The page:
Plea bargaining

Plea bargain is the process between an accused person and the prosecution, in which the accused person agree to plead guilty in exchange for an agreement by the prosecutor to drop one or more charge, reduce a charge to a less serious offence, or recommend a particular sentence subject to approval by Court. Plea bargain is governed by the Judicature (Plea Bargain) Rules, 2016 from which the entire procedure is listed to the detail however, below are some of the key procedures of entering a plea bargaining agreement.

Plea bargain may be initiated orally or in writing at any stage of the proceedings before the sentence is pronounced. Where the parties are voluntarily in agreement, a plea bargain agreement shall be executed as prescribed in the schedule to directions in the law and those filed in Court. A plea bargain agreement shall before being signed by the accused, be explained to the accused person by his or her advocate or a justice of the peace in a language that the accused understands and if the accused person has negotiated with the prosecution through an interpreter, the interpreter shall during the negotiation and execution in respect of the content of the agreement.

The prosecution shall before entering into a plea bargain agreement take into consideration the interest of the victim or complainant and shall have due regard to;

  1. The nature of and the circumstances relating to the commission of the offence
  2. Criminal record of the accused
  3. The loss or damage suffered by the victim or complainant as a result of the offence
  4. The interest of the community; and
  5. Any other relevant information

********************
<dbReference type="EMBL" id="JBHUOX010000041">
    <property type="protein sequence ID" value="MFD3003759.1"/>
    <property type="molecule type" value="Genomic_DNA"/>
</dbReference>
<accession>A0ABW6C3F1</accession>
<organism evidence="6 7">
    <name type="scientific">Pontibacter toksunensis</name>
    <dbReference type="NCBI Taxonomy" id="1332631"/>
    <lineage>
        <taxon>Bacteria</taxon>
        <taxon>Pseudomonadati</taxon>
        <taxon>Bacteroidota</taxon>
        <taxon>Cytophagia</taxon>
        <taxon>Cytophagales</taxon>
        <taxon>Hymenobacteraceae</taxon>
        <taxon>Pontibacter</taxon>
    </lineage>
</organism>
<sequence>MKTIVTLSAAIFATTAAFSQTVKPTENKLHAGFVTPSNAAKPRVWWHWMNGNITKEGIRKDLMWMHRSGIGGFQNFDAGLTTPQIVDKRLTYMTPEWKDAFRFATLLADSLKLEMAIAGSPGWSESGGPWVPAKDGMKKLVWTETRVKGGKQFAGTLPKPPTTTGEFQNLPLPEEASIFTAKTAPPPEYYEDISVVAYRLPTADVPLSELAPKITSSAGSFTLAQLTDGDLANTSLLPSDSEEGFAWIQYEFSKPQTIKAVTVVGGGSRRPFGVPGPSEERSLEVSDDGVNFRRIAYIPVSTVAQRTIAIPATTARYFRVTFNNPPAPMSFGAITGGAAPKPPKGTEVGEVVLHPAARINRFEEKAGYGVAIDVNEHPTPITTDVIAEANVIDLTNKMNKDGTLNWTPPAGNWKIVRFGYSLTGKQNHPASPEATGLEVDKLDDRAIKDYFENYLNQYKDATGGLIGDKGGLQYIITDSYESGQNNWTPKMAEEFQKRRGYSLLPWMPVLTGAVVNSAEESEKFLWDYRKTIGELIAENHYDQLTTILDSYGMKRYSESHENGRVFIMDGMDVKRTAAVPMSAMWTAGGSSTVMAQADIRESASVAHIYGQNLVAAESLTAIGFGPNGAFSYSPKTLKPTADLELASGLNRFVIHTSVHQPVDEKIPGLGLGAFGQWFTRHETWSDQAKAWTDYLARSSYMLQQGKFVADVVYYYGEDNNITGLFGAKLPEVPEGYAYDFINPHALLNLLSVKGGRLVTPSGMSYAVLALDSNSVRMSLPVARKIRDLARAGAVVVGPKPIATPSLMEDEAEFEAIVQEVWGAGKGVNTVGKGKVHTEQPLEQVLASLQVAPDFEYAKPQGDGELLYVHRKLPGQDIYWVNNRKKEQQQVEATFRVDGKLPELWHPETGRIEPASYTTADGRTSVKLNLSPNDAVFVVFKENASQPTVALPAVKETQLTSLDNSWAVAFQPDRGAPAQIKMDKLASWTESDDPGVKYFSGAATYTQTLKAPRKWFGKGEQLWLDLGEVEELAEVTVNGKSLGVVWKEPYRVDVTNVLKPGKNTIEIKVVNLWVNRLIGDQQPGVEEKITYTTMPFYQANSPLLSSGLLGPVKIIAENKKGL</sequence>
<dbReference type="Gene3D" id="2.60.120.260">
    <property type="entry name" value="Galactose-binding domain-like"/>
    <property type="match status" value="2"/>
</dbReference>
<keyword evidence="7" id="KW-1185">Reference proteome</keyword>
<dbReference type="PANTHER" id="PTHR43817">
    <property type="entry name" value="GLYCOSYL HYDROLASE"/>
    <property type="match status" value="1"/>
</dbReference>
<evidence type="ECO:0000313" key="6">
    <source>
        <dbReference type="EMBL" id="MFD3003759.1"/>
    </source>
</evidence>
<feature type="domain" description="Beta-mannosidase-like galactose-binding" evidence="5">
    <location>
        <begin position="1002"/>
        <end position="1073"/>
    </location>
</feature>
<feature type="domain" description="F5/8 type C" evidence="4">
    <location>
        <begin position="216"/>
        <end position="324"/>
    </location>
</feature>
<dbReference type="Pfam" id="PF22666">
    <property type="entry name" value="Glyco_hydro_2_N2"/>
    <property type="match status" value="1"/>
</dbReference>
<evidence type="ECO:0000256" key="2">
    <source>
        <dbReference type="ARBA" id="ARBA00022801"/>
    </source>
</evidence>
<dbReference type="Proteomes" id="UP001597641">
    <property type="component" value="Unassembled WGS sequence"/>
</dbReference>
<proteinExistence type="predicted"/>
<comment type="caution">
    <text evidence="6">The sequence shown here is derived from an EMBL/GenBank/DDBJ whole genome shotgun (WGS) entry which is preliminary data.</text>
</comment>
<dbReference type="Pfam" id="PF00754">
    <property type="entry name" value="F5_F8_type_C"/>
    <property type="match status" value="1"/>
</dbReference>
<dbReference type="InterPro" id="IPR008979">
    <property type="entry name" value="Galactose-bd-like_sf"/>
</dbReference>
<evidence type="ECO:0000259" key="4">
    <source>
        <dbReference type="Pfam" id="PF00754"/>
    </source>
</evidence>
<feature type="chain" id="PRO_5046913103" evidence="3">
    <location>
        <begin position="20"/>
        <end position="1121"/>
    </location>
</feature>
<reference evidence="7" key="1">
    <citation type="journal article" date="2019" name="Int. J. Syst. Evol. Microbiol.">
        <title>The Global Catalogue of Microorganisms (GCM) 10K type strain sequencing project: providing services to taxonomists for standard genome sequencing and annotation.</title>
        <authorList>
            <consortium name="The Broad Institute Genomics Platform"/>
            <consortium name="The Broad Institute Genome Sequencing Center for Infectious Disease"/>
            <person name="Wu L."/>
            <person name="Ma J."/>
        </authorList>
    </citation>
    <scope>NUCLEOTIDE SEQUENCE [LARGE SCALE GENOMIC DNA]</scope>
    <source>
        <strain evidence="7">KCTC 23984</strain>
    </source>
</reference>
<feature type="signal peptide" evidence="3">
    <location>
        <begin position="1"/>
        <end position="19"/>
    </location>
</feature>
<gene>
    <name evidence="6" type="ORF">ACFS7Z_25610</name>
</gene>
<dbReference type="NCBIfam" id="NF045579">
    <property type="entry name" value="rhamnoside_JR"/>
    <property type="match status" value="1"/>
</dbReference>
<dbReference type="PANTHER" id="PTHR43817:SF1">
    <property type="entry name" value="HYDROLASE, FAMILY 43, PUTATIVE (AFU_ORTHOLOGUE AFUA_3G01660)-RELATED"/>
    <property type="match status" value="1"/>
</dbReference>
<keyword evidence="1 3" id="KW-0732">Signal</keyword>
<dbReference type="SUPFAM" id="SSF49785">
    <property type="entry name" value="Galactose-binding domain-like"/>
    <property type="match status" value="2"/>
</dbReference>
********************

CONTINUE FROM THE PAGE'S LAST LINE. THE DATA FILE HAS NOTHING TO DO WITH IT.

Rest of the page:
The prosecution also lays before the court the factual basis contained in the plea agreement and the court shall determine whether there exists a basis for the plea agreement. The accused person shall freely and voluntarily without threats or use of force execute the agreement with full understanding of all matters. Where the court accepts a plea agreement, the same shall become part of the court record and binding on the prosecution and the accused.

The Court may reject a plea agreement where it is satisfied that the agreement may occasion a miscarriage of justice. Where the court rejects a plea agreement;

  1. It shall record the reasons for the rejection and inform the parties
  2. The agreement shall become void and shall be inadmissible in subsequent trial proceedings or any trial relating to the same facts; and
  3. The matter shall be referred for trial

In Uganda V Waige Swali HC Crim Case No. 21 of 2015 Court rejected the plea bargain sentence entered into by the accused, his counsel, and the state attorney wherein the accused was to be sentenced to fifteen years on the ground that it was harsh, the accused person was of advanced age, and blind meaning that the risk of future offending by the convict was almost non-existent.

To note is the fact that that, either party may at any stage of the proceedings before court passes sentence withdraw a plea agreement.


No information contained in this alert should be construed as legal advice from Centre for Public Interest Law or the individual authors, nor is it intended to be a substitute for legal counsel on any subject matter.

For additional information in relation to this alert, please contact the following:

Gad A. Kisaalu

Legal Officer, Litigation & Advocacy.

Plea bargain is governed by the Judicature (Plea Bargain) Rules, 2016 from which the entire procedure is detailed.